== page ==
Top ten places to go geocaching
Geocaching is a treasure hunt for the digital generation. It's also number 49 on our list of 50 things to do before you're 11 ¾. Follow the co-ordinates on a smartphone app or GPS to find hidden boxes, known as ‘caches’. Inside most caches you’ll find a log book for you to leave a message and a strange array of trinkets that people have left to swap.
Before you set off take a look at our geocaching page for more information about how to play. Whether you walk, run or even cycle to your geocache don’t forget that once you’re finished you can tick it off your 50 things list.
Here are a few top tips to get you started:
‘Look for things that are slightly out of place. For example a bunch of twigs sitting lined up at the foot of a tree could cover a hollow that’s hiding a cache. The geocaches near Brancaster Estate are always fun because they take you to largely undiscovered parts of the estate.’
- Alex Green, learning officer
‘Remember to keep moving so the GPS can pick up your location.’
- Alison Joseph, member of staff at Dunwich Heath
Newark Park stands proud on top of the Cotswold escarpment, looking down into the Ozleworth valley and to the Mendips beyond. It is a secret and unspoilt place to explore.
Spike the dragon, the weather vane who has surveyed the estate since around 1550, has hidden nine caches. Can you find them?
‘Lytes Cary Manor has a series of five geocaches placed out on the estate by one of our volunteers. They are all close to the main way marked routes and finding them makes for a fantastic walk. If you want to have a go at geocaching, but don’t have a GPS unit, then downloading a geocaching app to your smart phone can make for a great introduction.’
- George Holmes, area ranger
GPS units are not provided at Lytes Cary Manor, but GPS signal is good so bring your own smartphone or GPS to complete the trail.
There are three great caches in this area. Find our Bellister Estate cache to go to a place of hidden beauty. You will cross rolling hills and little bogs so make sure you bring some good walking shoes. You can see Hadrian’s Wall at our Housesteads Wood cache or find out more about Allen Banks at our Troll Bridge cache. All three of these caches are great for exploring as they take you to places that you otherwise might not discover.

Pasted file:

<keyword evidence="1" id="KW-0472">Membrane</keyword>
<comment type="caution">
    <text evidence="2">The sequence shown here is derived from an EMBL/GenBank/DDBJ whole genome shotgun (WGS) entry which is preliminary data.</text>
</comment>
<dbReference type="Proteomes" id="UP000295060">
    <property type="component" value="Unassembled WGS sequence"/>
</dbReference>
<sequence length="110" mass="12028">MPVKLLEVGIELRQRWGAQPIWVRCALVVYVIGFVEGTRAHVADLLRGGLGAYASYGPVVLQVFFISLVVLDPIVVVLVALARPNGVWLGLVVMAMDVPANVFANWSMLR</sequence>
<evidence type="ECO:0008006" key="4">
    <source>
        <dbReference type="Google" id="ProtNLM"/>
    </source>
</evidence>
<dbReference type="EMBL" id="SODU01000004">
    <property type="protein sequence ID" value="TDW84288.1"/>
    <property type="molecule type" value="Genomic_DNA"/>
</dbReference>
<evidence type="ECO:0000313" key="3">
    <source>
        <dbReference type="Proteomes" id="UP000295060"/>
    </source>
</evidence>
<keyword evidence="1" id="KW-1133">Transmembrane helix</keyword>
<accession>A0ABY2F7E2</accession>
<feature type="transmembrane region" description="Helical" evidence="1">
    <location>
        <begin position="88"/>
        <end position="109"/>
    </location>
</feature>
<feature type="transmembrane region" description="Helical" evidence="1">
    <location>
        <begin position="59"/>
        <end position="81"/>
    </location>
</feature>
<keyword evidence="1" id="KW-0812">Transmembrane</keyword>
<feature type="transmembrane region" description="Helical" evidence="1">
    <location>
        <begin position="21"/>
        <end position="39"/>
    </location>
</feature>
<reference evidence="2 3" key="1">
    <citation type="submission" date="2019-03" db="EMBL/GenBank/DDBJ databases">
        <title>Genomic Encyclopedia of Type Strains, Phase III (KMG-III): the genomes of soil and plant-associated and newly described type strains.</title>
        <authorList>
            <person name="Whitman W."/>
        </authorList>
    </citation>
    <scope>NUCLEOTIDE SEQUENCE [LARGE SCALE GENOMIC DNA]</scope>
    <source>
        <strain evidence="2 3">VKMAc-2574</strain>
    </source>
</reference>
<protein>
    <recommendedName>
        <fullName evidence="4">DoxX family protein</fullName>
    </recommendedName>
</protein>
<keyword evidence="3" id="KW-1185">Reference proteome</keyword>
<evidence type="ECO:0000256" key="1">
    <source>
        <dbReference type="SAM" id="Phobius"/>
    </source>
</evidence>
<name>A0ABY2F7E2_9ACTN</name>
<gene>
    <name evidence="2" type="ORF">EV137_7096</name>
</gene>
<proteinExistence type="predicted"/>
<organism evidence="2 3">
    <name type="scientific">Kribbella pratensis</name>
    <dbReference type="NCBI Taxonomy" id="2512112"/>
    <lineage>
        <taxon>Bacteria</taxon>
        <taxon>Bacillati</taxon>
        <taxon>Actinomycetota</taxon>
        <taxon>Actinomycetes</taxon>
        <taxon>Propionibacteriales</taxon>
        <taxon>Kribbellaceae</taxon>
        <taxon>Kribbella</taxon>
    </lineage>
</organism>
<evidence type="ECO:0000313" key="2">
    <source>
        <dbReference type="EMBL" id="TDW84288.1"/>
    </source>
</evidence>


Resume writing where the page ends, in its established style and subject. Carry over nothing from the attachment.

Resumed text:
‘We have a geocaching trail that’s great for first timers and old hands. Make sure you use the clues as the GPS doesn’t pin point the exact location of the cache; it’s a hunting game.’
- Sophie Ellis, ranger at Polesden Lacey
Ask at visitor reception for a GPS unit and for information on how to use it. You can also reserve these in advance if you call us ahead of your visit. Or if you prefer you can download the co-ordinates to your own device.
There are four caches waiting to be found at Wicken Fen, each with a wildlife or habitat theme and family-friendly activity. Don't forget to keep your eyes peeled for Konik Ponies, Highland Cattle, Kingfishers, Marsh Harriers, Cuckoos and Roe Deer. GPS units are available for hire at Wicken Fen.
This was one of our first ever geocaching trails and has six boxes, all located in the wooded parkland. The caches are themed around the wildlife, habitats and history of the area and include key facts about how we're caring for the woodland and wildlife. Each treasure box also contains an interactive family-friendly activity for visitors to take part in. Please bring your smartphone or GPS unit as they are not available for hire.
‘We have over 20 geocaches to discover at Clumber Park. The caches can be done in any order and they take you around most of the park so you’ll get good views.’
Gareth Jones, ranger
GPS units are not provided at Clumber Park so please don’t forget to bring your own GPS or smartphone.
There are four National Trust caches hidden in different parts of Roseberry Topping. To find them you'll have to explore Newton Wood, Cliff Ridge Wood and Roseberry itself. Do all three of these to reveal the location of the final cache located on Newton Moor.
The Clent Hills have four caches to discover. Each cache has been carefully hidden to provide a family-friendly ramble that takes you through woodland, meadows and to some spectacular views. The caches tend to contain activities for kids and these are changed on a regular basis. GPS units can be hired on site.
There are three trails to choose from at Dunwich Heath and you can borrow a GPS unit, which the team can show you how to use. They will also explain everything you need to know to get you started. Our trails take you to all the best parts of the site and there is interesting information inside each geocache about the place where it’s hidden.